Can exercise during pregnancy combat obesity in your baby? And could it help offset the so-called "fat gene"?

New Kiwi research is attempting to pin-point the effect that genes can have on obesity, and whether it can be influenced in a person before they are even born.

In a project with Gravida: National Centre for Growth and Development, Auckland University PhD student Mohanraj Krishnan has been working at the forefront of this research.

A key part of his research is investigating if exercise by mothers during pregnancy, and then during childhood, can offset the effects of having a genetic predisposition to obesity. "I'm looking at single changes in the DNA code that may increase risk of obesity," he said.


Mr Krishnan's study offered a unique opportunity to understand how the complex relationships between maternal factors, life in the womb and genes influence childhood obesity.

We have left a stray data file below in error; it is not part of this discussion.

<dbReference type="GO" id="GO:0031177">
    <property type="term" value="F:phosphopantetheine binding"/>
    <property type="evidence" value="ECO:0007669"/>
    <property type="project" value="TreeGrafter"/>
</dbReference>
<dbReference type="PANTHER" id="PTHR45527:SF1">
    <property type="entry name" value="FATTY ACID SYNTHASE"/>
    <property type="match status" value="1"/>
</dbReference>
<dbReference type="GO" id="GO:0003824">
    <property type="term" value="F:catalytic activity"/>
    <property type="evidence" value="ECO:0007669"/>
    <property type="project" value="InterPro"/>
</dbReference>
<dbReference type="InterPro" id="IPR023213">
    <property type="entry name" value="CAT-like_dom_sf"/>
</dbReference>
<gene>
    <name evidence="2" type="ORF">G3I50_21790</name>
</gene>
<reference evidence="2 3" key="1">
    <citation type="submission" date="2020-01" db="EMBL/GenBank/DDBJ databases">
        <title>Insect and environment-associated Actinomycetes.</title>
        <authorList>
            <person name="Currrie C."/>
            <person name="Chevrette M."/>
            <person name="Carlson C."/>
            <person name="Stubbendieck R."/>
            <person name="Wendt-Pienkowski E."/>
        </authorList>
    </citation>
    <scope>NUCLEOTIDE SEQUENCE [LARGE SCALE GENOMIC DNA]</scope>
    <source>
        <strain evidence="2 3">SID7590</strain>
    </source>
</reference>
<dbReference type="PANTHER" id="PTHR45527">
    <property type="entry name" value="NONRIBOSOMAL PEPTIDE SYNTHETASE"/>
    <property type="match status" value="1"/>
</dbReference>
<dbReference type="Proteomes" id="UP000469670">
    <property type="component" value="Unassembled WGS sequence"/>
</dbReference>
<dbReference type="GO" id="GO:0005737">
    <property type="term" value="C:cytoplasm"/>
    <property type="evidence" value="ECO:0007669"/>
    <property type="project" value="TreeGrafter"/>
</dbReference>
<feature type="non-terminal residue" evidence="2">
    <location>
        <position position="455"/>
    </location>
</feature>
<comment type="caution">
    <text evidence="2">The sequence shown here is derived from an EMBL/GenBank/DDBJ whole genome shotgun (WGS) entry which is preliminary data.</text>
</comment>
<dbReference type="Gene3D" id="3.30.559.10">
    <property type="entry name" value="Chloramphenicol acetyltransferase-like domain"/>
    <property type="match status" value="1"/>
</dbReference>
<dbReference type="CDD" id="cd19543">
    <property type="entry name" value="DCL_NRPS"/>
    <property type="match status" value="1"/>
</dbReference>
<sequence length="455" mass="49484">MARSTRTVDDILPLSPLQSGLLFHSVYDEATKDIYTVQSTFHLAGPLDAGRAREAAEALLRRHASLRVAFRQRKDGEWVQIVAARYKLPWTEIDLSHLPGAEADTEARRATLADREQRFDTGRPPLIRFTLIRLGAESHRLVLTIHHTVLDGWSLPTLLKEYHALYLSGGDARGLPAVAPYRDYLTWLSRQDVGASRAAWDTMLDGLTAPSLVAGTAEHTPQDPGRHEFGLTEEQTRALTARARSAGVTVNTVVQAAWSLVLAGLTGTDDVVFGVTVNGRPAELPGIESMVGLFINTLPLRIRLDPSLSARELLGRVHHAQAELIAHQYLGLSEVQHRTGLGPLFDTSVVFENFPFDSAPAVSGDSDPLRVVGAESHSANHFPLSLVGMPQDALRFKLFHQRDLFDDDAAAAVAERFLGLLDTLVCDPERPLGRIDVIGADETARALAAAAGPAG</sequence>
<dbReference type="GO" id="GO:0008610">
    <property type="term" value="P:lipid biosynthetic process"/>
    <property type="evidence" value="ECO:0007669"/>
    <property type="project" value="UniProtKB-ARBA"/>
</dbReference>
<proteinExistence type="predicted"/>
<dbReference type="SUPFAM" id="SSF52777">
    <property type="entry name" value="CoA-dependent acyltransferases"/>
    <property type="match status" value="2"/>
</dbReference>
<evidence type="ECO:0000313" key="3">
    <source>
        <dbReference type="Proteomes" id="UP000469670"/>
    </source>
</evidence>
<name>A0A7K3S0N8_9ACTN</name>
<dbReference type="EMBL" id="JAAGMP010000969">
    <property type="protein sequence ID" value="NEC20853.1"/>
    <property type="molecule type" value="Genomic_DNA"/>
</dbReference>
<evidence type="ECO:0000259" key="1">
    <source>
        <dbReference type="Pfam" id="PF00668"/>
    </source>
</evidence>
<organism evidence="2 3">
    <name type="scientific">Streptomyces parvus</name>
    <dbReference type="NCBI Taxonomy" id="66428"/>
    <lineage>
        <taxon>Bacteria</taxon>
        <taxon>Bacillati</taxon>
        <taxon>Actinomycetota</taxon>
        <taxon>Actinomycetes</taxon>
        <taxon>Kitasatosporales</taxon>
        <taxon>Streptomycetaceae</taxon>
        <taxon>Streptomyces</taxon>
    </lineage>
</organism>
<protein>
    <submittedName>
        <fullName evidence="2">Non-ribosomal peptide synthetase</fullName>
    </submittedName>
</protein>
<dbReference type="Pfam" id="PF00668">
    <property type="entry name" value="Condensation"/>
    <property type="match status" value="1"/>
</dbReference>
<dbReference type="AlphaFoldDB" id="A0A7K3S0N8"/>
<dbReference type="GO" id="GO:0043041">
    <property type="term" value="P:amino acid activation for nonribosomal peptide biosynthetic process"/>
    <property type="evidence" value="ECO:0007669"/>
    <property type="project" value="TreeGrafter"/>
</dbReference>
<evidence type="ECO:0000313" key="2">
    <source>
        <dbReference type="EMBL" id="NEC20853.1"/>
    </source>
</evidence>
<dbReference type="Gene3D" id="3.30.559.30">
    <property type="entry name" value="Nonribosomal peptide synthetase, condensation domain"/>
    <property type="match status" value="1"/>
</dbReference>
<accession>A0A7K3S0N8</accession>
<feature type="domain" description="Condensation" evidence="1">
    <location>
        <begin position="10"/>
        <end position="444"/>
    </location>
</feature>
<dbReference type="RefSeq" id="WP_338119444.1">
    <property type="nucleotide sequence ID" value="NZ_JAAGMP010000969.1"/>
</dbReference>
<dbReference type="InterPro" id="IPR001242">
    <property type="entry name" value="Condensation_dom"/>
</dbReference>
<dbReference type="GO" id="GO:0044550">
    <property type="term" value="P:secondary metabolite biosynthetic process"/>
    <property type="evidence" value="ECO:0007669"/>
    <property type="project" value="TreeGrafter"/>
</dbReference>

"Not a lot of studies have looked at [maternal] exercise during pregnancy, and our understanding is some moderate form of exercise may reduce obesity."

Mr Krishnan is drawing from the Auckland-led Scope study - a project that collected clinical and lifestyle information about hundreds of participants from early pregnancy - and his eventual findings will contribute to international research, while providing baseline data unique to New Zealand.

Since the Children of Scope study started in 2011, more than 700 mothers and their children have been recruited, and it's expected as many as 1400 will be ultimately recruited by the completion of the follow-up study at the end of next year.

By the numbers
3 New Zealand's ranking in OECD obesity rates
11% of 8- to 11-year-olds in New Zealand are considered obese
1400 mothers and children are expected to take part in the study